Al Attara has owned his early-20th Century, seven-story office building on Flatbush Avenue for 30 years. Now he wants to share ownership with freelancers and small firms in the design, architecture and planning, media, and literary world. Collectively, he said they could pool their money to build a “green” addition 100 feet tall, “but we’ll go up as high as we can to take advantage of the southern exposure and wind.” Though a collective has always been his vision, up until two years ago Attara said his building was part of an urban renewal area, meaning it could be seized by the city at any time. Now, some tenants are ready to invest but the group is looking for more partners.
With Brooklyn gaining creative freelancers faster than any borough at 33 percent over five years, and more small creative firms moving here, Attara’s vision seems like an attractive option for those with capital. Currently, a large desk and free run of the building’s many cavernous, curio-filled rooms runs $400 per month. The problem is “creatives,” stereotypically bad with money and more concerned with self-fulfillment than financial gain, are competing for space in a profit-driven society. Which is why Attara said forming a collective is necessary for survival – it’s the only protection from getting the boot.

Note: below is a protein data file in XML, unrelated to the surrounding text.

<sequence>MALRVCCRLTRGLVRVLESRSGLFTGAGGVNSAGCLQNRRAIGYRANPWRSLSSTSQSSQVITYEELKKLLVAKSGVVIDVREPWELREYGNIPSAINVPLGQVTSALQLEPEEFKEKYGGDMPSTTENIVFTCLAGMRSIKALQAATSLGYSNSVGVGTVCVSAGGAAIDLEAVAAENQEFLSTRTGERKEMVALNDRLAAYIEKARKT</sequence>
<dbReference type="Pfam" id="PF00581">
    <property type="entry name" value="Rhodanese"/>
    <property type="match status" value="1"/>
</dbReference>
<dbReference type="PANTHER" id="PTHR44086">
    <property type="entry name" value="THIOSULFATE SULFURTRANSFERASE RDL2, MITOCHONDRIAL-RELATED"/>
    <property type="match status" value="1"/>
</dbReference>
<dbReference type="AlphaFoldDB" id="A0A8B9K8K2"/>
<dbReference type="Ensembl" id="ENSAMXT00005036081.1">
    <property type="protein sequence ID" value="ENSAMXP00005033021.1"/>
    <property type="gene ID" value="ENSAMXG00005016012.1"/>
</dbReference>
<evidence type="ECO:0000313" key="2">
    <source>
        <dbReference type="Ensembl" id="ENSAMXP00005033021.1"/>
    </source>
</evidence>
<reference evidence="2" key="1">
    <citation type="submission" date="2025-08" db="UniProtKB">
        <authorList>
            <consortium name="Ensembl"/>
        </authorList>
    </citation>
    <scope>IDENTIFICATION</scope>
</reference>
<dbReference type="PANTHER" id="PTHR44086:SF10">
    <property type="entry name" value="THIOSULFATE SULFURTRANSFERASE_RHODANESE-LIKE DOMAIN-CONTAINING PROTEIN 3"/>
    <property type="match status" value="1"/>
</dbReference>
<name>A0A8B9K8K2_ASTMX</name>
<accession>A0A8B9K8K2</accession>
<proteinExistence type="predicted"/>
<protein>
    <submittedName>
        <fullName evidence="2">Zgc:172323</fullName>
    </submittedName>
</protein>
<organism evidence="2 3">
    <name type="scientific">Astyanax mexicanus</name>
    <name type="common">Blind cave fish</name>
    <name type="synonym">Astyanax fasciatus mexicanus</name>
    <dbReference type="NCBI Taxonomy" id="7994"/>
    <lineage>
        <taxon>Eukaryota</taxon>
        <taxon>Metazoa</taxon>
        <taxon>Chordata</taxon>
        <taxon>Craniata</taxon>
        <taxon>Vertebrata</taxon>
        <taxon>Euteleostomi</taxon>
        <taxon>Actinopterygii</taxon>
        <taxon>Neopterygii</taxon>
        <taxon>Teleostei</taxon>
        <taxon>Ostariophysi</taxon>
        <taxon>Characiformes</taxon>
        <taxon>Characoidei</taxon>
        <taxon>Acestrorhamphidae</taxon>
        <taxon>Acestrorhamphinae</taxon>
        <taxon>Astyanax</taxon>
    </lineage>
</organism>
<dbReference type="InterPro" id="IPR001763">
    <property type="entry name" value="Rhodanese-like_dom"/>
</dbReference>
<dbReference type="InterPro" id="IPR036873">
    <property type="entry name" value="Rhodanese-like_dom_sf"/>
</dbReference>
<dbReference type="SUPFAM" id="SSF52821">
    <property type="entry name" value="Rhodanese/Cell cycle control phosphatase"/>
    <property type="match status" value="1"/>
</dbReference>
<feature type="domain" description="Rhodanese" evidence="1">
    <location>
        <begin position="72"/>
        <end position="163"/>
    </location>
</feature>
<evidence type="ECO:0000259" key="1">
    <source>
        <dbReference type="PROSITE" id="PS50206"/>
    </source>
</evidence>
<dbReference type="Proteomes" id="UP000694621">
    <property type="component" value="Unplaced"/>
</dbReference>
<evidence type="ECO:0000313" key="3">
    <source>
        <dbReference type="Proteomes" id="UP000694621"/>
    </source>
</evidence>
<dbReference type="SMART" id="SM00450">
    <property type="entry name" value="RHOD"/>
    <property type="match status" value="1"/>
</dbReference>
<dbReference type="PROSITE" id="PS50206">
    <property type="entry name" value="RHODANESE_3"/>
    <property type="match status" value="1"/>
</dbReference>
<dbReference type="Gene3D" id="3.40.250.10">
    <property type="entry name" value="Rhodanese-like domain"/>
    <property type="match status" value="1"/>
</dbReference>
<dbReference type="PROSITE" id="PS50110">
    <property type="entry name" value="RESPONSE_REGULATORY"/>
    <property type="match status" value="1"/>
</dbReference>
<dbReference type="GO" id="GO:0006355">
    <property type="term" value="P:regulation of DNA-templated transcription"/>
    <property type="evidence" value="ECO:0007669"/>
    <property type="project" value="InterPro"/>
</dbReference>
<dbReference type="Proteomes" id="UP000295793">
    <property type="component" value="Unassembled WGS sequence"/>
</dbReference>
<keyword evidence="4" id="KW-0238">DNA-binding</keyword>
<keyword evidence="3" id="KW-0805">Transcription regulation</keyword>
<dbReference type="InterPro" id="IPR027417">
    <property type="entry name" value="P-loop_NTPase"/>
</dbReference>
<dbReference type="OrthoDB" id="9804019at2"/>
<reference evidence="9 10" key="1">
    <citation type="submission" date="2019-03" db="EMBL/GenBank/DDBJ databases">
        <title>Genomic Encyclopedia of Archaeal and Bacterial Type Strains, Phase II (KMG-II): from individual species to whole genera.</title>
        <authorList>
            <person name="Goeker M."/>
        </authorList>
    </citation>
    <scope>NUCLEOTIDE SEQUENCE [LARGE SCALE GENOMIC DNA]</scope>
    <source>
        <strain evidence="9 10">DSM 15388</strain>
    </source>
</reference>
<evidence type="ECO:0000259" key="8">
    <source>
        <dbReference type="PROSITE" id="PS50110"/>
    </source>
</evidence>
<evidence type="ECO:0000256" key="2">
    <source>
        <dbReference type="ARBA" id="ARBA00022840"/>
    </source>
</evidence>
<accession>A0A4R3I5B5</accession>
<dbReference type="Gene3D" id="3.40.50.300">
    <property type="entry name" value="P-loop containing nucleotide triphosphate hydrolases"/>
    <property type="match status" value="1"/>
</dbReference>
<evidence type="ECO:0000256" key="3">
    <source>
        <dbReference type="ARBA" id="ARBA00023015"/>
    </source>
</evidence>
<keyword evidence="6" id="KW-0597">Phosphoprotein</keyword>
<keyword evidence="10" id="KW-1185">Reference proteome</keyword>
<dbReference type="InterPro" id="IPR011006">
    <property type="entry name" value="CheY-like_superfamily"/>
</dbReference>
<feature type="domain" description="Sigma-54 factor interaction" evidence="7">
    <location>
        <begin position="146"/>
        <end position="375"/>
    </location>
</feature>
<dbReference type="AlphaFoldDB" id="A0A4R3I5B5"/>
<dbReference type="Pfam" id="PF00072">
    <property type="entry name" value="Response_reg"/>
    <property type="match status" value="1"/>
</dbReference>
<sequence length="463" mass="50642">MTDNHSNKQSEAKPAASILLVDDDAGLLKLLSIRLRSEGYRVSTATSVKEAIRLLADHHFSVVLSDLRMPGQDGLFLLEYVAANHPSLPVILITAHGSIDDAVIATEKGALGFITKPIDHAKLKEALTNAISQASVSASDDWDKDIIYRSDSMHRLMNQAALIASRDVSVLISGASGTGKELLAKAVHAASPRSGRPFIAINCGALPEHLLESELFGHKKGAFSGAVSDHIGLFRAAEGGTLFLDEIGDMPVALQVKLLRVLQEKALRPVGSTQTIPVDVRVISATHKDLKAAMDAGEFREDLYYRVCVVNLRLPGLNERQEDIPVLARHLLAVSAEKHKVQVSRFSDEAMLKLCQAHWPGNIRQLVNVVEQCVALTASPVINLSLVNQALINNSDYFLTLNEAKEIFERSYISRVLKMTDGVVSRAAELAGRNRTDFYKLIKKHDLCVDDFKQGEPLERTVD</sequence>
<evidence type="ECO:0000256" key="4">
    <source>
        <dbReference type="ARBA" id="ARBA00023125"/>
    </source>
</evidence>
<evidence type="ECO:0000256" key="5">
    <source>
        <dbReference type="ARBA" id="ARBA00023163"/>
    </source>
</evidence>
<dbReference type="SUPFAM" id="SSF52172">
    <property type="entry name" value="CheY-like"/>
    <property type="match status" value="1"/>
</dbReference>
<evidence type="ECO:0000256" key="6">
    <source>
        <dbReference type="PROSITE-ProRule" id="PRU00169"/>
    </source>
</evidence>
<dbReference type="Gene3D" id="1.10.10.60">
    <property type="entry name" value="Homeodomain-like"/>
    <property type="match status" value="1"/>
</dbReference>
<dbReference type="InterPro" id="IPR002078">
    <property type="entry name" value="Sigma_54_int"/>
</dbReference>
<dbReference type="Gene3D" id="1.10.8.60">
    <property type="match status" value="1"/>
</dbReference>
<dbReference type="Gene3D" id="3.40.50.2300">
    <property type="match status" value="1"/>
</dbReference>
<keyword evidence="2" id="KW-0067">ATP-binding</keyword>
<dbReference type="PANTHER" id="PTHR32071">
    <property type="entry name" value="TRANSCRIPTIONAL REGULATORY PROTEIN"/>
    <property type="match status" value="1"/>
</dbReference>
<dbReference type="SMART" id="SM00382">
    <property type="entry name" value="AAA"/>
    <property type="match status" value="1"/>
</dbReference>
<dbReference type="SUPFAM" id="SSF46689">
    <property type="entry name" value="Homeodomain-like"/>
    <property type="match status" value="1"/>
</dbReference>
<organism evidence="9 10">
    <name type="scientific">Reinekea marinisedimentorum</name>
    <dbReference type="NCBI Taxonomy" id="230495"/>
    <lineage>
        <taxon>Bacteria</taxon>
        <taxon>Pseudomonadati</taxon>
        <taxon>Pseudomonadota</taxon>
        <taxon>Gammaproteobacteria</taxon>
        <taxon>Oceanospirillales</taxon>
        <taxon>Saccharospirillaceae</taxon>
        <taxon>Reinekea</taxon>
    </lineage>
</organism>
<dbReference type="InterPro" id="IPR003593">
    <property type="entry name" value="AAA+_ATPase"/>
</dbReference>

Downtown Brooklyn, with scores of vacant office space, has struggled to identify with the creative class, which along with big business, like yin and yang, is the city’s lifeblood. But Bob Hebron of Ingram & Hebron Realty said Downtown is “too boring” and “too corporate” for creative taste; it’s more suited to the tie and briefcase set. Attara said it’s too expensive. “People who are from the creative class want to be able to reconstruct their own spaces … they don’t need the extravagance of a Class A or a Class B or even a Class C building,” he said. “The price you have to pay for space is too high, because most of them don’t just need a desk, they need a place to lay out their work and fabricate.” Not everybody agrees: Several brokers said Two Trees Management’s turn-key office space has been hugely successful with creative firms, though they get a discount, and Downtown Brooklyn Partnership president Joe Chan remains optimistic that his domain will become the next DUMBO.
Creatives Flock to Bklyn, But Are They Endangered?[Brownstoner]
Partnership Working To Revitalize Downtown Brooklyn[NY Sun]